Children, Lorna thought. No matter where they are from, they are the same. Bright, wondering, hopeful, imaginative--and cruel to other children who are "different."
High, piping voices drifted out to her from the house. The twins were ready for their breakfast, and then, for school. As their father, Sarek had the task of accompanying them to the place of enrollment and classes this first day. She could hear his deep, resonant voice now, though not what he was saying, as he responded to Suvil's and Talitha's many questions and comments.
"God," she breathed, "be with them. Be with all of us."
The door swung open and Lorna's family came to join her at the table.
Breakfast was almost completely silent, in Vulcan tradition, save for Talitha's occasional outbursts of questions. Sarek shushed her gently at first, then when that did not work, quieted her with a level stare.
Catching Lorna's eye, he gave her a barely perceptible, sly smile as if to say: "She's ready for school, but is school ready for her?"
All too soon for Lorna, the meal was over, and the children and their father were leaving. She walked with them to the gate in front of the house, fiercely determined to be as calm as any Vulcan woman.
At the gate, the family stopped and Sarek spoke a traditional admonition to the twins:
"You are no longer a child, either of you, and will not behave as such. Sharp words and disobedience towards your peers and your teachers are signs of an undisciplined life--."
Talitha interrupted, finishing what she had heard him say many times over the past few weeks: "...and an undisciplined life is an immature life."
"Precisely," Sarek coolly tallied. "I trust you both will remember that. Now, bid your mother goodbye. Remember what she has taught you as well as what I have taught you."
Suvil and then Talitha crossed their small, perfect palms with Lorna's. They were suddenly so serious, so proper--Vulcan scholars--no longer her chubby and powdered children; it made her want all the more to snatch their slender, compact bodies up next to her own and tell them how she loved them. Instead, she gave the proper Vulcan salute and watched as they turned and marched out into the street, slightly behind and to the side of Sarek.
Lorna went back to the garden, sat down again at the small table now cleared of breakfast dishes and leftovers. Mhari, Suvil and Talitha's sehlat, snuffled about the table, coming to rest his massive head in Lorna's lap.
"Mhari, they are gone," she whispered in his ear. "It was just a matter of time that they went from being our babies to our children. It's just a matter of time before they're grown completely, I guess."
He whined, licking her hands.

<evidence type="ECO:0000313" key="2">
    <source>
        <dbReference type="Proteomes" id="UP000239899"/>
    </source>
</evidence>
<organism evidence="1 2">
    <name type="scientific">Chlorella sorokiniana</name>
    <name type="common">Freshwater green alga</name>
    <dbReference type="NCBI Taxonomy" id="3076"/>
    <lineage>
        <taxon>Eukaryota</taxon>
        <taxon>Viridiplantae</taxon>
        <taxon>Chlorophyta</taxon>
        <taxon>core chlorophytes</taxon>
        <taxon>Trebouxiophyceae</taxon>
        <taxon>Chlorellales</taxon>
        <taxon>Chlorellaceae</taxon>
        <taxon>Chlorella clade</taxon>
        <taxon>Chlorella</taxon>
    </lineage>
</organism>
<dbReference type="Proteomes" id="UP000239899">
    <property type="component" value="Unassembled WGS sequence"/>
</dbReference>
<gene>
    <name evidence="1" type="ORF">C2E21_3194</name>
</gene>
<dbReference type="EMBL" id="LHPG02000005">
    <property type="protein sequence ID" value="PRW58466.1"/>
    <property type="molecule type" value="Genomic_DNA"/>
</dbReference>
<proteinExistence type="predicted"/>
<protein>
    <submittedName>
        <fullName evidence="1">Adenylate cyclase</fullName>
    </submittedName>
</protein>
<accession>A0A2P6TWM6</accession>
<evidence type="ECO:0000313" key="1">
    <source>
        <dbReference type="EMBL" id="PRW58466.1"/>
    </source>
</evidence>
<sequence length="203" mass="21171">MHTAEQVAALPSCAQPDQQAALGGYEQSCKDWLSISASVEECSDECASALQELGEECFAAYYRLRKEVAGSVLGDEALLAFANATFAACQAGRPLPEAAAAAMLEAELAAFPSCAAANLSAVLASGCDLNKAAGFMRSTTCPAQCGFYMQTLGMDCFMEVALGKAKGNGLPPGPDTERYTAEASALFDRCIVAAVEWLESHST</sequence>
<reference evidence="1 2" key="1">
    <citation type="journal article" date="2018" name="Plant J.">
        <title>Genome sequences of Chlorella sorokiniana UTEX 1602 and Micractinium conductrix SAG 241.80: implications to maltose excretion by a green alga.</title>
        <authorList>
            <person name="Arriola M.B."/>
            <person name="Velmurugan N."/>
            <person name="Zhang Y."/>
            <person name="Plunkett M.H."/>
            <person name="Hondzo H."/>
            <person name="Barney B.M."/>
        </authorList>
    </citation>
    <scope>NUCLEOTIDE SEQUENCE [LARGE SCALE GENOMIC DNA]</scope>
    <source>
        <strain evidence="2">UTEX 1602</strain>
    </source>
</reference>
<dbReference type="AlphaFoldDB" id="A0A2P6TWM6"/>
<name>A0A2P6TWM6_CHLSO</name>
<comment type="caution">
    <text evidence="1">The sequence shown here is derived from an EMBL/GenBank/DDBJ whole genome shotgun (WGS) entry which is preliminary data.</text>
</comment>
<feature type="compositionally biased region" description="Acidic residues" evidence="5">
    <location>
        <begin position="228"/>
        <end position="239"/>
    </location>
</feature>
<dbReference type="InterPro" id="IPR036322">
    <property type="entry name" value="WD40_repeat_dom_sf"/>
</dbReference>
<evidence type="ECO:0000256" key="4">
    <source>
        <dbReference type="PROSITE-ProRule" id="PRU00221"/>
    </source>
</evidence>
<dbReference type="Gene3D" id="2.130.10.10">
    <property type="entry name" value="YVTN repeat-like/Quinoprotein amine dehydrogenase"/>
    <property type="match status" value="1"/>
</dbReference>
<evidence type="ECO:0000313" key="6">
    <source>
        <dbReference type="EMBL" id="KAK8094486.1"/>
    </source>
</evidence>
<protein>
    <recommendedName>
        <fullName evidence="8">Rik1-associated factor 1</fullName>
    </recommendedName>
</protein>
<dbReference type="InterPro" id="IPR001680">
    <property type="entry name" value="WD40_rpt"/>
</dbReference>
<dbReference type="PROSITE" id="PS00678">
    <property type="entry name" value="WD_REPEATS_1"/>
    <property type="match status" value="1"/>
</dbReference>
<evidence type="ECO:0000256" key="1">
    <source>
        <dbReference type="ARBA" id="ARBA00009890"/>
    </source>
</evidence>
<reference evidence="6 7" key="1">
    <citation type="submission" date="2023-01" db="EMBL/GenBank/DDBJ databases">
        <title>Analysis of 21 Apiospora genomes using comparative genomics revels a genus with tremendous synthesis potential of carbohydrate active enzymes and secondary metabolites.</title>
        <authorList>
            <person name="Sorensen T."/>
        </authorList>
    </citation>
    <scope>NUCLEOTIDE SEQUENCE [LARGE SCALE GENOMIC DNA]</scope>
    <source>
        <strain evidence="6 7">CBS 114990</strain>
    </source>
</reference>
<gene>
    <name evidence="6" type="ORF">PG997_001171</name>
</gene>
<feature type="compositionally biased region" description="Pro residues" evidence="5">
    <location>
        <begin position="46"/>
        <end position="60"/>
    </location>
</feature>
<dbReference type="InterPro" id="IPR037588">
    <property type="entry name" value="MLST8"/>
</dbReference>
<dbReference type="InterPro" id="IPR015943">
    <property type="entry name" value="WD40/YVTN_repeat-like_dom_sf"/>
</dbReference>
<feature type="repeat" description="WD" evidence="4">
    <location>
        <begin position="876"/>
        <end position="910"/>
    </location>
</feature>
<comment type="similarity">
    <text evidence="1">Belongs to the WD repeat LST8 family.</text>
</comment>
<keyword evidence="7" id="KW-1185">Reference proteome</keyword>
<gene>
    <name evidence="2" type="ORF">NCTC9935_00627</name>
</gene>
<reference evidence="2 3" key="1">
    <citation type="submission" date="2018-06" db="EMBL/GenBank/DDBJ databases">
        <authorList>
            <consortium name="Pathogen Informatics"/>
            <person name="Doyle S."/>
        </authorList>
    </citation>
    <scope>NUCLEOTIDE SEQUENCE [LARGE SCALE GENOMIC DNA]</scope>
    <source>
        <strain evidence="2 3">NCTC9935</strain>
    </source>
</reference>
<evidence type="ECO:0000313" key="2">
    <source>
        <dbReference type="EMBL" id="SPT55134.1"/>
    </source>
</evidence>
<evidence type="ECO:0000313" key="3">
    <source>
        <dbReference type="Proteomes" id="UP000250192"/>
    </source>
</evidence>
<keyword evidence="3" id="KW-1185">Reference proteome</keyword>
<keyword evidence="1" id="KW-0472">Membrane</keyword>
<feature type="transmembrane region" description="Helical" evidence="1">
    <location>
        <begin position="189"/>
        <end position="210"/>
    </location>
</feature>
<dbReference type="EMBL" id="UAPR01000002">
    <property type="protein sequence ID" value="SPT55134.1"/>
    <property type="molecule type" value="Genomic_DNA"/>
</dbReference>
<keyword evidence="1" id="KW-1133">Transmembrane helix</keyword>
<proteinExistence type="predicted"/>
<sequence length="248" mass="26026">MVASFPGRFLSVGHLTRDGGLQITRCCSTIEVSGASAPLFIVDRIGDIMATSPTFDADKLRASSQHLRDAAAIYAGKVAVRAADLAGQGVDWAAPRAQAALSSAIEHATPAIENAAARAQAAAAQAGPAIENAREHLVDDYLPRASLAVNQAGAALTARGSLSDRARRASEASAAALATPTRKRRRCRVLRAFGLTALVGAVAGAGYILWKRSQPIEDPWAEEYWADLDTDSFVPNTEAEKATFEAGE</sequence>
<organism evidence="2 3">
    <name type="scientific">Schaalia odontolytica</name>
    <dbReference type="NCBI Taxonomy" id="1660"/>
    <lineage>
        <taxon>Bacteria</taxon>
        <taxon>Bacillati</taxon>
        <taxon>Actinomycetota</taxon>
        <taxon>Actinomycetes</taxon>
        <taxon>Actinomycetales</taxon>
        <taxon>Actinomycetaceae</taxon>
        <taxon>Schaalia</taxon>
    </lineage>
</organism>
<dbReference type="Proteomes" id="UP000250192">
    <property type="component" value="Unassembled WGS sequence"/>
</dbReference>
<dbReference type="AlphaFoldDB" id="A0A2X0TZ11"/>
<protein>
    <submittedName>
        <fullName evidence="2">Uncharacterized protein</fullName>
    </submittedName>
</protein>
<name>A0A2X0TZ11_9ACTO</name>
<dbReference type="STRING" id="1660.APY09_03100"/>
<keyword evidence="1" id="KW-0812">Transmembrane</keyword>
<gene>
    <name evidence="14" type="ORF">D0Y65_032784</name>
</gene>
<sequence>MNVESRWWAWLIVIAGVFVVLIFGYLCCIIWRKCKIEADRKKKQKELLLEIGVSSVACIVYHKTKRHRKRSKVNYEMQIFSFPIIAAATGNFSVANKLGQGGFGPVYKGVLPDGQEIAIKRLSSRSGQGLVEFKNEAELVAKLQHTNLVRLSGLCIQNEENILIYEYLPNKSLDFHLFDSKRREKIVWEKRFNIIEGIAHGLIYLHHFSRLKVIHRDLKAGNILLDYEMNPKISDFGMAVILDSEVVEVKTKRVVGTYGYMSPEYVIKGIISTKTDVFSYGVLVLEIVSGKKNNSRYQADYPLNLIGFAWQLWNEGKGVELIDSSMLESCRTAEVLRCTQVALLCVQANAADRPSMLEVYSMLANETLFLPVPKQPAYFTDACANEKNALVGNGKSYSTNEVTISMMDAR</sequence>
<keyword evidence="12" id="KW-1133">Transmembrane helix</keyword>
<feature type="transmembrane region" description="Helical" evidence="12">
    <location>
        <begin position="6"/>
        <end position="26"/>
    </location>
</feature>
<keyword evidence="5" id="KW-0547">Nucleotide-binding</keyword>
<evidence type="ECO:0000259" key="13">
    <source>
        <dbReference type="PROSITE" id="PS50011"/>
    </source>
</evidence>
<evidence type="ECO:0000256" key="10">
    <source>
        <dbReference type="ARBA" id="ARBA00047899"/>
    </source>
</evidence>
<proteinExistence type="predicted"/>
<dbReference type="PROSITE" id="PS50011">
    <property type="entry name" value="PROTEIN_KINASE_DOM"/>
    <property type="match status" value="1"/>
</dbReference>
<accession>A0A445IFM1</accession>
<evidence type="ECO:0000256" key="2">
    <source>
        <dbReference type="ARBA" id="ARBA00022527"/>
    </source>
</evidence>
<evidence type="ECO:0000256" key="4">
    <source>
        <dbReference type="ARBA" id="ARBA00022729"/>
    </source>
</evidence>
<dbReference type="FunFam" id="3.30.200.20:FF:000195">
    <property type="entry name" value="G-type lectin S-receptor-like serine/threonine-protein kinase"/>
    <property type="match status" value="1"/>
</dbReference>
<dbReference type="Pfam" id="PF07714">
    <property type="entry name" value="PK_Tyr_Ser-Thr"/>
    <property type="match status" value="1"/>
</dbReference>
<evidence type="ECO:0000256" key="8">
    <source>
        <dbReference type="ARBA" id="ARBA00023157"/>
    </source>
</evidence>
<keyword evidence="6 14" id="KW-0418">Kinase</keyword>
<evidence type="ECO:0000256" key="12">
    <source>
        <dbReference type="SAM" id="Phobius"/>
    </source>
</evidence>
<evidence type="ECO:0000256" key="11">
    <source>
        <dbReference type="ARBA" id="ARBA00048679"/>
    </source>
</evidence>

"Will everyone out there see how bright and beautiful they are? Will others see how special our little boy and girl are?"
It was just after the noon hour and the twins still had not returned from school. Sarek was due back at any moment from a meeting he had had to attend. Lorna knew she could then voice her concern over their tardiness. She did not wish to show her ignorance or her feelings to anyone other than her husband.
I'm being silly, she thought. Like an old hen clucking over her chicks. If it wasn't normal for them to keep first-day students this long, I would have been informed about it by now.
The door opened and Sarek entered the hallway, coming directly to the room where she waited.
They were alone, so he put his arms about her in a brief, but intimate embrace.
"Are you anxious, Lorna?" he asked.
"You could always read my mind," she deadpanned. "Yes, a bit."
"I stopped by the school on my way here and was told their teacher would accompany the students home this first day. The class had already left, as a matter of fact. Since Suvil and Talitha live on the exact opposite end of ShiKahr than where the class was headed, they will be among the last ones home.
"And to answer your second question," he continued, "they were themselves."
There was a gentle rapping at the ornately carved front door. Sarek and Lorna moved away from each other, looking first at the door, then at each other.
"That will be the twins with their teacher now," Sarek said. "Let us both go to greet them."
Her heart racing, Lorna followed her husband to the door, standing back slightly as he opened it.
She checked a smile as she looked down into Suvil and Talitha's round, cheerful faces. She checked surprise as she saw that their teacher was--human.
"I bid you welcome," Sarek said. "Thank you for seeing our children home. Enter and be comfortable."
The young man, tall and fair, nodded serenely, his face expressionless as he stepped inside. Suvil and Talitha both came into the hallway, walking up to stand by their father.
"Did you do well?" Sarek asked.
The twins nodded solemnly, but there was a definite twinkle in Talitha's eyes.
"No one teased us." This came from Suvil, a simple yet profound statement from a simple yet profound child. He looked at Lorna as he said this, as if he knew that had been worrying her.
"They wouldn't dare," Talitha calmly assured him.
"Enough talk," Sarek told them. "Go into your room and change for your meal. You will eat outdoors." Quietly, they saluted their parents and their teacher, turned, and left, Talitha glancing back over her shoulder.
"My name is McCollum, Douglas McCollum." The teacher stood formally, his hands behind his back.
"Your father wouldn't happen to be Ronald McCollum," Lorna stated rather than asked.